Every student must successfully complete the requirements of an approved major program. Students may complete combined major, minor and certificate programs in preparation for careers and/or graduate or professional study.
Physical Education Requirement
Students must complete two physical education courses.
Minimum Academic Credits
Students must complete a minimum of 120 academic credits.
Minimum Upper-level Credits
Students must complete at least 45 credits. Courses at the 300 and 400 level carry upper-level credit.
Minimum Resident Credits
Students must complete at least 30 credits of coursework at UMBC. In addition, the final 30 credits of coursework should be earned at UMBC.
Minimum Grade Point Average
Students must have a minimum cumulative UMBC grade point average of 2.0.
General Education Program (GEP) and Writing Intensive (WI) Course Codes and Additional Information
The General Education Program applies to students who began their higher education (after high school graduation) in the fall 2007 semester or later. For more information on the GEP requirements, visit www.umbc.edu/registrar/gep.html
The codes below are used to indicate whether an individual course can be used to fulfill GEP requirements.
- AH – Course fulfills one arts and humanities GEP requirement. This GEP area requires three courses, at least two of which must be in different disciplines.
- SS – Course fulfills one social sciences GEP requirement. This GEP area requires three courses, at least two of which must be in different disciplines.
- M – Course fulfills mathematics GEP requirement. This GEP area requires one course at the appropriate placement level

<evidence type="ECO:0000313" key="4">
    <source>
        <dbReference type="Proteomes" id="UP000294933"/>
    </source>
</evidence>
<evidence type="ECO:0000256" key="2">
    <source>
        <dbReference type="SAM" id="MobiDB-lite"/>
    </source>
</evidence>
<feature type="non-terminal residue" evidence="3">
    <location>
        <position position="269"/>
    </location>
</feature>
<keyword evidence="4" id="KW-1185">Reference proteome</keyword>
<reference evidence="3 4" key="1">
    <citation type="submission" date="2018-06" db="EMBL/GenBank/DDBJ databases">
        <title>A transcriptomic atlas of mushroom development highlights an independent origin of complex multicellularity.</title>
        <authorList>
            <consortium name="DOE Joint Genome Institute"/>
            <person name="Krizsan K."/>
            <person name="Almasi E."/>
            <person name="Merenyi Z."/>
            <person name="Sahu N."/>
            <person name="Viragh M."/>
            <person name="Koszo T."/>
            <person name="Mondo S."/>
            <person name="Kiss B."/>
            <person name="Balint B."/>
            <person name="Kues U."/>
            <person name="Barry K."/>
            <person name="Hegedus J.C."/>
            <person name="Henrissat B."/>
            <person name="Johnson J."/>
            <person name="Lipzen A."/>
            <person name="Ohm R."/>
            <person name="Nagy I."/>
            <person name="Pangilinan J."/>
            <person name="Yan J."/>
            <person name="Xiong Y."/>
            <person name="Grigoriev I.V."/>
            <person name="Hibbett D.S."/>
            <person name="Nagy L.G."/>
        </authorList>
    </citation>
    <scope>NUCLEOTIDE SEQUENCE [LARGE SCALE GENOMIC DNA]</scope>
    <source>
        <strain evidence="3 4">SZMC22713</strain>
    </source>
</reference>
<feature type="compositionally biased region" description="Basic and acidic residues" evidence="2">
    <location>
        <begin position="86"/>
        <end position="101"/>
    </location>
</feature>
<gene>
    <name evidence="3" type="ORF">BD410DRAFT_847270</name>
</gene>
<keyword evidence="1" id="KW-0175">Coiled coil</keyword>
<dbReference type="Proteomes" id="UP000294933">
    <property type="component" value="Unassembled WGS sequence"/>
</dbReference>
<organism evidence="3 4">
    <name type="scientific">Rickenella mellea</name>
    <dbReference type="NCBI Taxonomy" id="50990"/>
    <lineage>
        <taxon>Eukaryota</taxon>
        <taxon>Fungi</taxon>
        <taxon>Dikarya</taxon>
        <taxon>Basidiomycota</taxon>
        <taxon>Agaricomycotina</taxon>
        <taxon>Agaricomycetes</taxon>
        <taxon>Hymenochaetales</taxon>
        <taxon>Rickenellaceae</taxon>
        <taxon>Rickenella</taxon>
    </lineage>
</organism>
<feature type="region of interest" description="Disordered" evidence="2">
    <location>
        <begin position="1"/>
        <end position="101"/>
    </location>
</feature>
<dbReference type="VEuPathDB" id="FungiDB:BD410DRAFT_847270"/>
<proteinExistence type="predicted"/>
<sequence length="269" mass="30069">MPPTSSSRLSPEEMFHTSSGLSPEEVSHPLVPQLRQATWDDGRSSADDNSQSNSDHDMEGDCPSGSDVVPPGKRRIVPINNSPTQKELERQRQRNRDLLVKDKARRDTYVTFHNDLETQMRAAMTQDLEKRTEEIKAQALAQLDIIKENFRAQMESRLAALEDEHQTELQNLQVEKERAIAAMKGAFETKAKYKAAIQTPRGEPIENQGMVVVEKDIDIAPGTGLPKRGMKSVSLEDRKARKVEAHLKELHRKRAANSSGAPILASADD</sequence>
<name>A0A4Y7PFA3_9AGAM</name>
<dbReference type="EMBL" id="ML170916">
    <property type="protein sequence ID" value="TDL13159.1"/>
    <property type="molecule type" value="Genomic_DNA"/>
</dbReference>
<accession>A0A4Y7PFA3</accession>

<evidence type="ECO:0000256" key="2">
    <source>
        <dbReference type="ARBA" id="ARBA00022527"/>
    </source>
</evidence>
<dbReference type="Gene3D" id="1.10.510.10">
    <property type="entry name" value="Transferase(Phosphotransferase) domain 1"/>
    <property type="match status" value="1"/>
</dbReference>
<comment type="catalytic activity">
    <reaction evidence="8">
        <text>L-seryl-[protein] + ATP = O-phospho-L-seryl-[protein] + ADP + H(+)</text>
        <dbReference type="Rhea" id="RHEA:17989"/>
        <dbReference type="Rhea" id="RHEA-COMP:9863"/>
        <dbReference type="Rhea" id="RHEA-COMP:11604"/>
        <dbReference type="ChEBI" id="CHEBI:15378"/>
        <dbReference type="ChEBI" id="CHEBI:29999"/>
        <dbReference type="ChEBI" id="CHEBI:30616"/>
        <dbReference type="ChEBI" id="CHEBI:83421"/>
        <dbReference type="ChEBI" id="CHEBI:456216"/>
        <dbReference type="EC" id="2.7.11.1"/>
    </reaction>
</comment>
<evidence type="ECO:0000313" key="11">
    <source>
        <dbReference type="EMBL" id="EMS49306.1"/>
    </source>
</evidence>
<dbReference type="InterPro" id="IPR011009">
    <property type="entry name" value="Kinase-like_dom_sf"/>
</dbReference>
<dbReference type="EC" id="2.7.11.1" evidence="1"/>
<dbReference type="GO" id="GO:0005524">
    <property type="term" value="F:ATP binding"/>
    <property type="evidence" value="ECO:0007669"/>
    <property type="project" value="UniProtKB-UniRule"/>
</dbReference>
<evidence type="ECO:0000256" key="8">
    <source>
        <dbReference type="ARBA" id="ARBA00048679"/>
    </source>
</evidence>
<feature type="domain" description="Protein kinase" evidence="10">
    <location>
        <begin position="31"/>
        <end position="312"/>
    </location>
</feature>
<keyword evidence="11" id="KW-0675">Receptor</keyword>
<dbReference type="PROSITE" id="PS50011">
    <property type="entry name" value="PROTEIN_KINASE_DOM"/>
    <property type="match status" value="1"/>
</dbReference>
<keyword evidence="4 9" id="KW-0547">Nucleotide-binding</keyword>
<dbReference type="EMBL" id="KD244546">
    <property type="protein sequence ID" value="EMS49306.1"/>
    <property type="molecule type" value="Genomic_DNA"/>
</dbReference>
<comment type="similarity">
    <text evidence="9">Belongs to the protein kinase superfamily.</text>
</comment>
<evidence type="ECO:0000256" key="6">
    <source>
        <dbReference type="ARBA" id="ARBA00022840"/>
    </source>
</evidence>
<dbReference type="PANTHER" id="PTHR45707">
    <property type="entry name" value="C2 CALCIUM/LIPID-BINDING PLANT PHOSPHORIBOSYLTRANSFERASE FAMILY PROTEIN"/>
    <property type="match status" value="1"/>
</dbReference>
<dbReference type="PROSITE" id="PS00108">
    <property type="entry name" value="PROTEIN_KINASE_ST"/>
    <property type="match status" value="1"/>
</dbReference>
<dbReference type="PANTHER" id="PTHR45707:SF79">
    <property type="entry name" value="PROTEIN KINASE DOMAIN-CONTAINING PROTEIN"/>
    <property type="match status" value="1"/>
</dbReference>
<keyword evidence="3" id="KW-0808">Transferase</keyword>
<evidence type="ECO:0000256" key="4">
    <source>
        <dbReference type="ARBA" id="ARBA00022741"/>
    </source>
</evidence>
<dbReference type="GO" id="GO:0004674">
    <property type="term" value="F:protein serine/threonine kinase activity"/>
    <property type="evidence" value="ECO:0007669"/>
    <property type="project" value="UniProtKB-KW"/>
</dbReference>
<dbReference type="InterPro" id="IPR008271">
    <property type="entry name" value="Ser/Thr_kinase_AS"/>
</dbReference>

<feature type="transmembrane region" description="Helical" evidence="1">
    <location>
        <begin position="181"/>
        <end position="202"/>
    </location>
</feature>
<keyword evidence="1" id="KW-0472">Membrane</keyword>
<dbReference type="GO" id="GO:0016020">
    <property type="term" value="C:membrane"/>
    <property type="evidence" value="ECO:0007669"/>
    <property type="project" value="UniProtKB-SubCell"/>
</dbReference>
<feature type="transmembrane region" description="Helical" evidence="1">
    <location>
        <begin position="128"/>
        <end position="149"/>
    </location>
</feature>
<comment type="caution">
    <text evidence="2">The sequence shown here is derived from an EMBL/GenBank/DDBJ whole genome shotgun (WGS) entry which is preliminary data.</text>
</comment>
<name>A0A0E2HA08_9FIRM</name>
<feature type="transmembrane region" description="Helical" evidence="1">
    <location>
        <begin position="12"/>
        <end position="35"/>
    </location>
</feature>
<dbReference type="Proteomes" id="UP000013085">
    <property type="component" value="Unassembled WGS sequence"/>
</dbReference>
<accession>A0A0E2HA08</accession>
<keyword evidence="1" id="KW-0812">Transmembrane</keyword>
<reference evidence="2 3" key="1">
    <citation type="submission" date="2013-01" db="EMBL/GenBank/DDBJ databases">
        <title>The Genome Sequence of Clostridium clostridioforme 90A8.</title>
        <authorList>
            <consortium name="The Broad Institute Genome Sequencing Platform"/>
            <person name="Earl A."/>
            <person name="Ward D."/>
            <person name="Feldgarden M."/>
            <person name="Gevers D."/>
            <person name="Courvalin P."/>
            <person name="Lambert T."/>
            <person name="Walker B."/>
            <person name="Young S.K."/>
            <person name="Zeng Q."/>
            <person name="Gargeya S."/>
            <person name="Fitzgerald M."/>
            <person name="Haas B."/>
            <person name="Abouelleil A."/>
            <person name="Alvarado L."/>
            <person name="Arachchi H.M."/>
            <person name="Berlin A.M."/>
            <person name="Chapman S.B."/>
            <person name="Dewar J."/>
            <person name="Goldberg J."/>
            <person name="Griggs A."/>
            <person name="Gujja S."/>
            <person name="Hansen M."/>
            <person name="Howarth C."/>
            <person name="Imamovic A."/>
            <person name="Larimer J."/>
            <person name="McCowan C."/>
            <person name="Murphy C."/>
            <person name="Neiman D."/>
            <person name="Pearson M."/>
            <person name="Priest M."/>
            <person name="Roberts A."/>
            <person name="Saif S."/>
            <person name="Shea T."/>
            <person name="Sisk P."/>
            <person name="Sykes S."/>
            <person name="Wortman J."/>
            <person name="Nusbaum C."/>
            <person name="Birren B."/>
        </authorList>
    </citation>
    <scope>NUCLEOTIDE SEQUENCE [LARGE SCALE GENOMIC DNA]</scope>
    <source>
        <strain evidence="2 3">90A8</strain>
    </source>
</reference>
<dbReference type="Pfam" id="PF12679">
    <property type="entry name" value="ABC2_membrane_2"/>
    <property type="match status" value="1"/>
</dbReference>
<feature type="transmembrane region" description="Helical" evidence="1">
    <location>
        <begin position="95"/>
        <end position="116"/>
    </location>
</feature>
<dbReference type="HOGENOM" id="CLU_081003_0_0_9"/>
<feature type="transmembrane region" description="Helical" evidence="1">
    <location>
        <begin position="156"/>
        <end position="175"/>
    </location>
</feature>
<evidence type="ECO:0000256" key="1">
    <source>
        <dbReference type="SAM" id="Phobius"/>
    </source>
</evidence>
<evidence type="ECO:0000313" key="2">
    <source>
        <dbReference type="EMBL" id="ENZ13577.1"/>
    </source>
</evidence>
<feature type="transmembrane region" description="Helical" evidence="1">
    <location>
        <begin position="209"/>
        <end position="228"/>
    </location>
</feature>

- S – Course fulfills one science (non-lab) GEP requirement but does not include a laboratory component. This GEP area requires two courses, one of which must include a lab.
- SL – Course fulfills one sciences GEP requirement including the laboratory component. This GEP area requires two courses, one of which must include a lab.
- LB – Course fulfills laboratory component of the science GEP requirement. This GEP area requires two courses, one of which must include a lab. Note that in order for a “Lab Only” course to apply to the GEPs, the corresponding lecture course must also be completed (i.e. CHEM 102 and CHEM 102L).
- L(201) – Course fulfills the 201-level foreign language proficiency requirement of the GEP requirements.
- C – Course fulfills one culture GEP requirement. For B.A. degree seeking students, this GEP area requires two courses. For B.S. degree seeking students, this GEP area requires one course.
- WI – Course fulfills the one-course writing intensive General Graduation Requirement.
Note: Some courses are designated as applicable to more than one GEP area. When a course meets more than one area (i.e. AH or C), you may choose which requirement area in which to apply the course. The course may not be applied to both GEP areas.
Note: Some courses which fulfill the writing intensive (WI) General Graduation Requirement area are also designated as applicable to one or more GEP areas. When a course meets the WI requirement and one GEP area (i.e. AH and WI), it may be applied to both areas. When a course meets the WI requirement and two GEP (i.e. AH, C and WI) it may be applied to one GEP area and the WI requirement. The course may not be applied to both GEP areas.
Note: The writing intensive (WI) requirement is not part of the GEP requirements. It is a General Graduation Requirement for students beginning higher education in the fall 2007 semester or later. For more information on General Graduation Requirements, refer to the General Education Requirements worksheet.
Note: Students who began higher education (after high school graduation) between the summer 1996 and spring 2007 semesters should complete General Foundation Requirements. Students who began higher education prior to summer 1996 and have not have more than a two-year break in their enrollment history may fall under older general education requirements.
Students wanting more information about these general education requirements should visit the Registrar’s Office between 8:30 a.m. and 4:30 p.m., Monday-Friday or e-mail firstname.lastname@example.org.